To the editor:
On Aug. 28 I had a letter in the Empire-Tribune about voting and it seems to have upset at least one person.
On Sept. 16 I read the article on "Embrace the hyphen-American" and was astounded to say the least. My career for 50-plus years as a design engineer put me in contact with many different people of all races. Most citizens of the USA but some not and I only had issues with a few and it wasn't about race.
A few friends called me about the "hyphen-American" article and were also taken aback by the author's lack of understanding. Let me tell you a story that caused me to use the term that he took offense to.
In the 19502 I was in junior high school and a family from China came to our town. They had lived on the west coast till they earned their citizenship papers. Mr. Chan and his wife opened a restaurant, first of its kind in our area, authentic Chinese food and it was very good.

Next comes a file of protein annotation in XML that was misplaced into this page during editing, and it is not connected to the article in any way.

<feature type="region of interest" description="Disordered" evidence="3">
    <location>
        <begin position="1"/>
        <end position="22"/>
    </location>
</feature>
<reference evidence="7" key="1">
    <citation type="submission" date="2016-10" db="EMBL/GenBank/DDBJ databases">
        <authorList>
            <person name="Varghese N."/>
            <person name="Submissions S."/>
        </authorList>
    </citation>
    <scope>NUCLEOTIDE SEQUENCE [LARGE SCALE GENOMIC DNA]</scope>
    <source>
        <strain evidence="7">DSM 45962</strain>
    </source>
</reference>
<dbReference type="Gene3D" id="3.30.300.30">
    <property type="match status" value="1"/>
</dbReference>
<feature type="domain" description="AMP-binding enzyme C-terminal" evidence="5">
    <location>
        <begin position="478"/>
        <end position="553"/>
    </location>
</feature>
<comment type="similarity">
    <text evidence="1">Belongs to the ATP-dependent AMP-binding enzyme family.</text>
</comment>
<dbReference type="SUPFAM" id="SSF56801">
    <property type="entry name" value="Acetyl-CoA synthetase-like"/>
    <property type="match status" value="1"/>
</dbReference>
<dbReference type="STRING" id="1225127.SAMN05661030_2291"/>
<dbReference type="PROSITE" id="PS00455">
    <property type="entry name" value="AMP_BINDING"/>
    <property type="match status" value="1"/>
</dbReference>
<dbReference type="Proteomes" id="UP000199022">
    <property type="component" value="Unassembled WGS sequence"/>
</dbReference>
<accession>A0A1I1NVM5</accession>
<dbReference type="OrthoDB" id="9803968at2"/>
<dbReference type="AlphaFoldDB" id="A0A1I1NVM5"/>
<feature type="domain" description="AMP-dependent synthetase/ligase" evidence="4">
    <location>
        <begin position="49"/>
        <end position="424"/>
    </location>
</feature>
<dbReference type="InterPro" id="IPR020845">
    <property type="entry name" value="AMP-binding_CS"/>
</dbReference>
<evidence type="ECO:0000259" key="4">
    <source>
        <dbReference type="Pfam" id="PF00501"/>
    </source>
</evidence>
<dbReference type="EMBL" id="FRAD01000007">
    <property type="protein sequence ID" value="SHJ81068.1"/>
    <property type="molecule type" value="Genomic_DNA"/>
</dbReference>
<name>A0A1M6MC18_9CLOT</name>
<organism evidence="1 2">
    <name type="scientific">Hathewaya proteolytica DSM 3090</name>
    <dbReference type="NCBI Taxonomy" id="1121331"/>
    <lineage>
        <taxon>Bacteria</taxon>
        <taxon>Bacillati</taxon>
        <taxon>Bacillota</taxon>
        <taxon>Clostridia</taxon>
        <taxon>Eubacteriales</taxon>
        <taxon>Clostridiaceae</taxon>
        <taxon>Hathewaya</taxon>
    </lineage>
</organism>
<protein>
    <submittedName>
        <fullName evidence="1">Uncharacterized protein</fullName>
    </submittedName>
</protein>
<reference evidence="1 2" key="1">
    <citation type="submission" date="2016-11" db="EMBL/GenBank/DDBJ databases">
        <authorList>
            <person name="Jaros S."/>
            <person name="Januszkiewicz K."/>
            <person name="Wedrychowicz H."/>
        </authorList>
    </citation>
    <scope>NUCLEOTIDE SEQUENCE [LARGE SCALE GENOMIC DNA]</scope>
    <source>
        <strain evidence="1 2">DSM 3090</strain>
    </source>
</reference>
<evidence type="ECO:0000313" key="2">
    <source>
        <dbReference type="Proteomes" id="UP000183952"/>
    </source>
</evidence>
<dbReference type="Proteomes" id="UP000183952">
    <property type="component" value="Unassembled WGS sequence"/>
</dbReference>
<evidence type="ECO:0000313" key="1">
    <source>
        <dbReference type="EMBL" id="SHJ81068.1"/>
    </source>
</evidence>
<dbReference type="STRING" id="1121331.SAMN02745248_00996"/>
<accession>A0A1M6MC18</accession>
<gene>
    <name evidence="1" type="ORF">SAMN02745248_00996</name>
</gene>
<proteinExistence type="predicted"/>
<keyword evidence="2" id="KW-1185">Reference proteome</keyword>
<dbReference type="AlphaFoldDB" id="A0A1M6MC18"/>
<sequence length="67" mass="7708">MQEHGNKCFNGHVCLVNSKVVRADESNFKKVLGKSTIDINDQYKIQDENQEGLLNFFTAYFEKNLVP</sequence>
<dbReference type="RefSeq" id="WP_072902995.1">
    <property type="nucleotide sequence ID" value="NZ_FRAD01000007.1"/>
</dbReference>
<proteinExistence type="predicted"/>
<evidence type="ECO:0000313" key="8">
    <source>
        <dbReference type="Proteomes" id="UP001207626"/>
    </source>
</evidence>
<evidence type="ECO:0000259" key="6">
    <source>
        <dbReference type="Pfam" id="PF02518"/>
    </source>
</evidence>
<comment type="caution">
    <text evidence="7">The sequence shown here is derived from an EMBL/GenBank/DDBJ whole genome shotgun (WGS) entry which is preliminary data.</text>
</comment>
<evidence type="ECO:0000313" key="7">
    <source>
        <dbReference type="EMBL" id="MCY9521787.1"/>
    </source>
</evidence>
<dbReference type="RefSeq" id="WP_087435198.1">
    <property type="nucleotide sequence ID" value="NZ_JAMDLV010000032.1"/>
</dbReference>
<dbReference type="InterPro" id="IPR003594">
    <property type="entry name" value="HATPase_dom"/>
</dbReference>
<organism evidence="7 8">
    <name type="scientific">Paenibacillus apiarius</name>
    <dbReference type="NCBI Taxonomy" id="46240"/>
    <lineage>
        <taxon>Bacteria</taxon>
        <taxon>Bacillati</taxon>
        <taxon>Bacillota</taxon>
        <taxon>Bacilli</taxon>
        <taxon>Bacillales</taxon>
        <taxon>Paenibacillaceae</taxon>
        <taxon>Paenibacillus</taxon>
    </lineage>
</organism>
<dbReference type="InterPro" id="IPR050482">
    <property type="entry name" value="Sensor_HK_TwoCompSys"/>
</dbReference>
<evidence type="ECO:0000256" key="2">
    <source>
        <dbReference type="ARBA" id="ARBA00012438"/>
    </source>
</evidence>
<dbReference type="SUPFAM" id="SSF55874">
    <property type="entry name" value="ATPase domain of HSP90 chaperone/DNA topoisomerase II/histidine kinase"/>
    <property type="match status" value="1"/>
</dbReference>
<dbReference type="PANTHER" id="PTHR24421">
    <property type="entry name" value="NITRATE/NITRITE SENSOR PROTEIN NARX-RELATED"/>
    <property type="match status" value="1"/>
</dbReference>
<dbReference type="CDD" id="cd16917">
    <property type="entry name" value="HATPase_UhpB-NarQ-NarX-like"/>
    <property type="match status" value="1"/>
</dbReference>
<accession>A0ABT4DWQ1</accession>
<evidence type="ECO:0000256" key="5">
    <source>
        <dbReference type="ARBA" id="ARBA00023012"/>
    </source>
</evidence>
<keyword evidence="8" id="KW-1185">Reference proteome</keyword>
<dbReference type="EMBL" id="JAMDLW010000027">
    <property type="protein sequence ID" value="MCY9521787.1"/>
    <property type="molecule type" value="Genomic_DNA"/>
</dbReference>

Their son Lee was my age and we became close friends, sometimes after classes we would walk to the family restaurant. His parents wanted to know all about his day, they spoke broken English and were trying to learn more and they, in turn, tried to teach me Chinese.
One day one of the people that worked for them made a comment about them being "Chinese-American.” Mr. Chan calmly spoke up and said "We are of Chinese descent but we are American first."
I never forgot him saying that and I have several other friends over the years that feel this same way. They include friends from Thailand, Puerto Rico, Mexico, England, India, Africa, Israel, Italy, Brazil, and Germany just to name a few. They all will tell you that they are American first, period. In my view, my use of the term hyphen-American in my article was bastardized by this author in order to fit a politically correct agenda.
What my letter to the editor on Aug 28 was talking about was let's start working together and not let intentional division of the different origins of our countrymen divide us.
However, the author of the Sept. 16 article said it was stated in a "pejorative manner.”
How that conclusion was derived I'll never know. But I will say I feel sorry for those that distort things to fit their personal view of how this nation should address and communicate with its citizens of various heritages.
Charles Richard Bragg,